So how can you evaluate these offerings to ensure that short-term savings doesn’t lead to a major network issue down the road? This eight-step process will reveal any issues with functionality, interoperability, service, and support.
1: Request parts for testing
This should be a baseline expectation for non-OEM hardware providers. There is no good reason a vendor wouldn’t let you test sample equipment to see how it operates within your existing ecosystem. If the vendor denies this request, move on.
Assuming they send the equipment, check for basic functionality. When you plug it in, can data run through it? If not, it’s (obviously) not a good match.
Does the functionality require additional legwork on your part? If it does, consider whether the extra effort is worth the cost savings.
And don’t forget to test for any additional functionality that matters to your data center. For example, do you need to access the monitoring functions within the optics equipment? These functions let data centers keep tabs on how equipment is performing and when it starts to degrade, which enables proactive hardware management. If the non-OEM piece doesn’t let you access monitoring functions you require, send it back.
2: Verify end-to-end compatibility
Maybe the biggest argument in favor of sticking with OEM hardware is guaranteed compatibility. If it ain’t broke, as they say. But given that OEMs are known to mark up optical transceivers as much as 350%, there’s a clear cost incentive for switching to true brand-equivalent hardware in most cases.
When you’re testing parts, verify that they work with all your existing hardware. For additional reassurance, ask to speak with a vendor’s current customers to get their take.
3: Ask about OS patches
Maybe the hardware you’re considering passed all your functionality criteria, so you went ahead and placed an order. You installed the new equipment and everything ran fine – until you updated your software or applied a patch to your operating system (OS).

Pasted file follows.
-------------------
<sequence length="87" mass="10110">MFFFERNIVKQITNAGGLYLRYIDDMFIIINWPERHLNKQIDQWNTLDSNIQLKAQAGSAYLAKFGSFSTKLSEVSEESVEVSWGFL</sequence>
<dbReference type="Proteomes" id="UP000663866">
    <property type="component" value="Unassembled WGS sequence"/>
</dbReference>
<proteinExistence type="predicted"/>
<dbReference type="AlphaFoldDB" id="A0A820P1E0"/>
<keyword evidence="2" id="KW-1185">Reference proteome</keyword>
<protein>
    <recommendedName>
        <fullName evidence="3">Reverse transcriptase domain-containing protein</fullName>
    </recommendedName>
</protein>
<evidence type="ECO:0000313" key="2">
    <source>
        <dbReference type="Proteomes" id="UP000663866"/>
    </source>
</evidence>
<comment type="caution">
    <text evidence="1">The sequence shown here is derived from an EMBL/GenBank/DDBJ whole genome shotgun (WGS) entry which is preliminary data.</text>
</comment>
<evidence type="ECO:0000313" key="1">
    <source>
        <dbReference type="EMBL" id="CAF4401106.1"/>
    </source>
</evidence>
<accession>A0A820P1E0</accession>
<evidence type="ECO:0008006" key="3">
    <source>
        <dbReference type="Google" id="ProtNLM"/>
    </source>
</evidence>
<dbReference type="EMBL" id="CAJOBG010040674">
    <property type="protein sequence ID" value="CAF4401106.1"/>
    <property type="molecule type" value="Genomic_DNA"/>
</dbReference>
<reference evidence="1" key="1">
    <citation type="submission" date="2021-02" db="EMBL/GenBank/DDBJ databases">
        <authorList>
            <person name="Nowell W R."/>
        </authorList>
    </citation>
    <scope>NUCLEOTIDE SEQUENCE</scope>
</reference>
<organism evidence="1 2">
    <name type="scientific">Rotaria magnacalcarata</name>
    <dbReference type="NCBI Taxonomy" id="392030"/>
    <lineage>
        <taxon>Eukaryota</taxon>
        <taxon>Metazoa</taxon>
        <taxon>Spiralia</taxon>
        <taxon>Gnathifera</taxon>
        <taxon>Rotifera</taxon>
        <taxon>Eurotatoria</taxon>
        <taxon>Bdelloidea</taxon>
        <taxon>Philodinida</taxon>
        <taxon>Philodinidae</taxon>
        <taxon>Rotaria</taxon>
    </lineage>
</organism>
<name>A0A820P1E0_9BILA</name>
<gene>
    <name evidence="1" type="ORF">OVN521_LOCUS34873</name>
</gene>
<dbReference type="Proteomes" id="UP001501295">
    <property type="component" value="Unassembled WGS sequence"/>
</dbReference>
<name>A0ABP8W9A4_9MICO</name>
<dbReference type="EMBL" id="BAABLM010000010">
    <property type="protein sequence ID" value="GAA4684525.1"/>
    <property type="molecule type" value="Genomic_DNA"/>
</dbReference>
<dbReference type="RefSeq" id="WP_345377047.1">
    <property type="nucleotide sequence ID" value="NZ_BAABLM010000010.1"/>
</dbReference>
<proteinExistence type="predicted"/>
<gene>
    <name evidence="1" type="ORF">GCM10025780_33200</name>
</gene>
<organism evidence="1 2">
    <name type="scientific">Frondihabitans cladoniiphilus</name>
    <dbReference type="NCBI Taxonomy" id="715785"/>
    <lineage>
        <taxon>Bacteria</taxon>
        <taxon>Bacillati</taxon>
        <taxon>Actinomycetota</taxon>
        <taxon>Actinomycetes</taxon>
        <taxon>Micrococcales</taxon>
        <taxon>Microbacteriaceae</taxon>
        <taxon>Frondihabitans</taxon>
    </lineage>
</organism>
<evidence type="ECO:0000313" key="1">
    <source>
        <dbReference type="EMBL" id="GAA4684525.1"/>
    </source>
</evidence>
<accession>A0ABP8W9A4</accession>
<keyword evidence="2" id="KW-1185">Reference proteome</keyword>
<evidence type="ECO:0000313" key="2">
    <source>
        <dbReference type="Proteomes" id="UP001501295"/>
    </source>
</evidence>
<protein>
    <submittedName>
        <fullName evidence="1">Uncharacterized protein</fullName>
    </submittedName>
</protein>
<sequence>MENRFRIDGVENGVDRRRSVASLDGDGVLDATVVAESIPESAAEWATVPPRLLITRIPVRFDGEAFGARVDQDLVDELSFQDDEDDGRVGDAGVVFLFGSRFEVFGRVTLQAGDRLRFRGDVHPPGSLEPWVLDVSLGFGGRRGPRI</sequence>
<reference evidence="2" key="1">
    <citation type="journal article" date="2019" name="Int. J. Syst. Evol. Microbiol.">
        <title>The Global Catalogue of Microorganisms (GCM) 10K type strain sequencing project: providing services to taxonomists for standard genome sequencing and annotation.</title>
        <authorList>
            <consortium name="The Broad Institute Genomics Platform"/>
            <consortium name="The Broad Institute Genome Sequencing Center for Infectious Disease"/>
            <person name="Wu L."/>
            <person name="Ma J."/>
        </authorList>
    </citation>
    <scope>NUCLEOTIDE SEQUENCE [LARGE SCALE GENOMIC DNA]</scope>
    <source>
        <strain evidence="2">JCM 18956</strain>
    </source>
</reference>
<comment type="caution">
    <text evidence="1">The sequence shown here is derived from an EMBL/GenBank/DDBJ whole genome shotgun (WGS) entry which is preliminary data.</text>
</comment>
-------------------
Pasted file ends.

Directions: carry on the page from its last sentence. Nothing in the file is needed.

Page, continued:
These are real-life scenarios we’ve witnessed. In one case, an OS security patch made all ports go down, thanks to less-than-stellar non-OEM equipment. The recovery costs were significant.
Be sure to ask your provider how the equipment is likely to behave after software or OS patches (or ask current customers how the products have behaved). If you’re not confident in their answer, move on.
4: Consider traceability and TAA compliance
If you’re running a federal government data center, the non-OEM vendor will need to comply with Trade Agreements Act (TAA) regulations. But even if you’re in the private sector, you may have traceability concerns. Ask your vendor to provide documentation on where their parts originated; if they’re not able to and traceability matters to you, consider an alternative source.
5: Consider stock volume and delivery turnaround
Every data center occasionally needs a rush order. Will the vendor you’re considering be able to fulfill it? Ask about their typical delivery time for orders.
If you’re a larger entity, you’ll need a vendor that can support large volumes and possibly stock large volumes – within reason. It’s reasonable to ask a vendor to stock based on a forecast you put together so you can receive parts quickly upon ordering.
6: Check the warranty
Warranties for parts can range from a year to limited lifetime. If the vendor doesn’t offer at least a three-year warranty, find someone else.
7: Consider service
The standard here is that the vendor provides excellent service and technical advice before and after the sale – and doesn’t charge extra for it. You can get a sense of a vendor’s overall service level pretty quickly: Are they quick to respond to emails? Do they answer the phone? Do you get clear answers when you have questions? Does your point of contact stay the same throughout your relationship?
If the answer to any of these is “no,” try another vendor.
8: Check their Duns number
Be aware: You want to work with a vendor that’s reputable and established. You want someone financially stable. Talking to existing customers (as I’ve mentioned above) is one way to gauge a vendor’s overall stability.
Another is to ask for their Duns number, which is akin to a corporate credit score. Larger data centers may ask to see financials for the last three years. Either way, the vendor should be willing and able to provide this information – if they have nothing to hide, there’s no harm in sharing their data. And if they have experience working with larger companies (which you certainly want them to have), they should have these materials readily available.
Choose non-OEM with confidence and obtain substantial savings!
In today’s “do more with less” environment, nearly every data center manager is looking for ways to save money without compromising security, speed, or performance. Choosing non-OEM hardware can significantly reduce your expenditures, as long as you choose vendors who offer customer service and products that are truly brand equivalent.
Brian McConnell is CEO of InterOptic, a global independent provider of optics technology. InterOptic helps enterprise companies and government institutions meet increasing bandwidth, complexity, and interoperability demands in their modern IT networks.